The coldest night of our winter thus far ended in a morning of sparkling frost and bright sunshine.We were snug under a pile of quilts and cats, but I could tell that the house had gotten chilly.
I heaved the cats aside, found my slippers and tip-toed out of the bedroom to tend the fires.
Drawing back the curtains I marveled at the glitter of sun on snow.
The thermometer in the carport read about 10 degrees F.
[It is old and positioned high on the wall, so I guess at which tiny mark the needle is indicating.]
As I dished out kibble and poured warmed milk for the barn kittens, the first of several Amish buggies clopped by, the hoofbeats ringing loudly in the cold air.
The weather wasn't hindering our neighbors from Sunday Meeting.
Back in the house I pulled on my heavy insulated bibs, boots, wound my head in a thick scarf and went back outside with my camera.
The gum balls from the sweet gum tree lay on the driveway looking as though they had been rolled in glitter.
This late bud on the yellow Simplicity rose never opened.
Cased in ice it has a cold jewel-like beauty.
Purple sage nestled in a pocket of snow.
Another rose bush with stems of Russian Sage behind.
The sun's warmth hasn't touched here and every stalk and twig is cased in shimmering frost.
This stand of yarrow has retained its rosey color, here fringed with frost feathers.
Willis the Kitten is most helpful. He plunged into the southernwood wanting his picture taken.
Nandina. The frost is like a delicate etching.
Snow caught above the nandina berries.
Dogwood, the trunk casting a blue shadow.
Closed for the season.
I tramped in and out of the house; changed the batteries in the camera, warmed my chilled hands on a mug of coffee. I trekked to the barn to visit Pebbles, kittens bustling around my feet.
J. emerged after an uneasy night of coughing, added more wood to the fires. The temperature crept upwards, indoors and out, ever so slowly.
Willis is not always nice to "the girls" who, after all, were here first.
He delights in chasing and tormenting them.
Here he has bowled Sadie over, but you can see that he is paying for his arrogance with a good buffeting.
Sally trudged delicately through the snow, while I explored the dooryard.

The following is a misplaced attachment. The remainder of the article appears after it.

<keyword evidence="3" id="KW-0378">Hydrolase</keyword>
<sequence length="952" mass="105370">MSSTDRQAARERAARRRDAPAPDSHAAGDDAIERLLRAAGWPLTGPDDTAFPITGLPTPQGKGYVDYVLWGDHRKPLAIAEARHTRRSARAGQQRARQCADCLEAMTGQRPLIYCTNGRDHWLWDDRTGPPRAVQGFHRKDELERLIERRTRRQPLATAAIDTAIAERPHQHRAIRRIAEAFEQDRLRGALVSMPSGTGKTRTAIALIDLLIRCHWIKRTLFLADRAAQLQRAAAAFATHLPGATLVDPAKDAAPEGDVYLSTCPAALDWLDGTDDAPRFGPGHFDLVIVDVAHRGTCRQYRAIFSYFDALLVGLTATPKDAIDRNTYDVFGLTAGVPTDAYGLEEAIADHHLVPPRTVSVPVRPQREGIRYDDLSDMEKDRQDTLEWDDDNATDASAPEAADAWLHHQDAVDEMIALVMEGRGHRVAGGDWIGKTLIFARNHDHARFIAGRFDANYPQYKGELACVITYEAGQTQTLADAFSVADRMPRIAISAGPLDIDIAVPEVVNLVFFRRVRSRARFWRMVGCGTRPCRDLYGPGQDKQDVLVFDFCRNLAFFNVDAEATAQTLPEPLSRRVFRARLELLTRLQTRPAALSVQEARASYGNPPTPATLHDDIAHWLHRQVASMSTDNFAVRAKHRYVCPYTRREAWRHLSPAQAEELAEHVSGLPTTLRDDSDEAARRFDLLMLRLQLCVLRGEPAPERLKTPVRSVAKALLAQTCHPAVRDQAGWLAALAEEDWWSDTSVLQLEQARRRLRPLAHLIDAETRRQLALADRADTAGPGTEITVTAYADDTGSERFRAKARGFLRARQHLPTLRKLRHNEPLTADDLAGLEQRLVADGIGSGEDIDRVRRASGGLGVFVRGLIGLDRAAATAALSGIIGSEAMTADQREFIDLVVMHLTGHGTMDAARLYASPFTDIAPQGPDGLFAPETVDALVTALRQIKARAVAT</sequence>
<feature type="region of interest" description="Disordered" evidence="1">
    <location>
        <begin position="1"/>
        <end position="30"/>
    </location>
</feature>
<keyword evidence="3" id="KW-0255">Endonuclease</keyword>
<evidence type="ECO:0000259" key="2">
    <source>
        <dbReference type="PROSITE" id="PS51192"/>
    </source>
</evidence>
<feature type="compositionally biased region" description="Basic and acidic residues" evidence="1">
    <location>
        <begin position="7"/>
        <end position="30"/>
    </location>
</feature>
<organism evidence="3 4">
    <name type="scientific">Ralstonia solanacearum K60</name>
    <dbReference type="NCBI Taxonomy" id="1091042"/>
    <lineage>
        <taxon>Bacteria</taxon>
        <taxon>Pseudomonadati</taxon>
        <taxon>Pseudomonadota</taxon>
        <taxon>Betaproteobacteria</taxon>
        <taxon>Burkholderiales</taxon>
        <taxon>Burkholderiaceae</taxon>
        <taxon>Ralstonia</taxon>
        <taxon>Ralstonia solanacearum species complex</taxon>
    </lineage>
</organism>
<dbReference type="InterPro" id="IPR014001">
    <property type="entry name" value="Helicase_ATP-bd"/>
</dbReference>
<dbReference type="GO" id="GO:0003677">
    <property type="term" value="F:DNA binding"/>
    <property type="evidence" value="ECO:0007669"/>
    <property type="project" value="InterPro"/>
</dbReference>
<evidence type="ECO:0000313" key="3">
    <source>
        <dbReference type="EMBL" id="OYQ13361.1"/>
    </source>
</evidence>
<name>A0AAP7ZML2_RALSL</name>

Our shadows were monstrous.
A stitchery of bird's tracks under the feeder.
Ornamental grass strung with crystals.
Finally realizing that Sadie and Sally don't wish to play with him, Willis turns to another favorite recreation---trying to clamber up to the bird feeder. He scrambles, turns upside down, falls out of the bush. The birds seem to taunt him. Thus far, no casualties.
After a few tumbles from the bush, Willis decides to peer at the indoor cats.
I caught sight of Teasel stomping about on the bed as I clumped past the bedroom door in my boots
and layers of bulky clothing.
Teasel is pretending she has no idea who I am and that I might be dangerous.
Mima is standing guard at the sliding door, ready to sing out if Willis dares to look at her.
Willis, who has been hissed at from within, saunters back to eye the birds, very much the young [neutered] gentleman cat about town.
To drive the cold winter away, we have been enjoying comfort food.
J. and I vied for the kitchen space on Friday.
I had a hearty soup going--hamburger/macaroni/tomato.
[Hamburger raised and processed in Wyoming, tomatoes raised and processed in Kentucky.]
J.'s production was more sensational: home made vanilla ice cream, hand-cranked in a vintage ice cream maker given to us years ago by our son.
I was requested to turn frozen raspberries into a sauce.
And finally, late this afternoon I remembered we were out of bread.
Now the house is filled with the scent of these loaves just out of the oven.
With wood stacked handy to the fires, good food ready for us and our pets, we are well provided for the current "cold spell."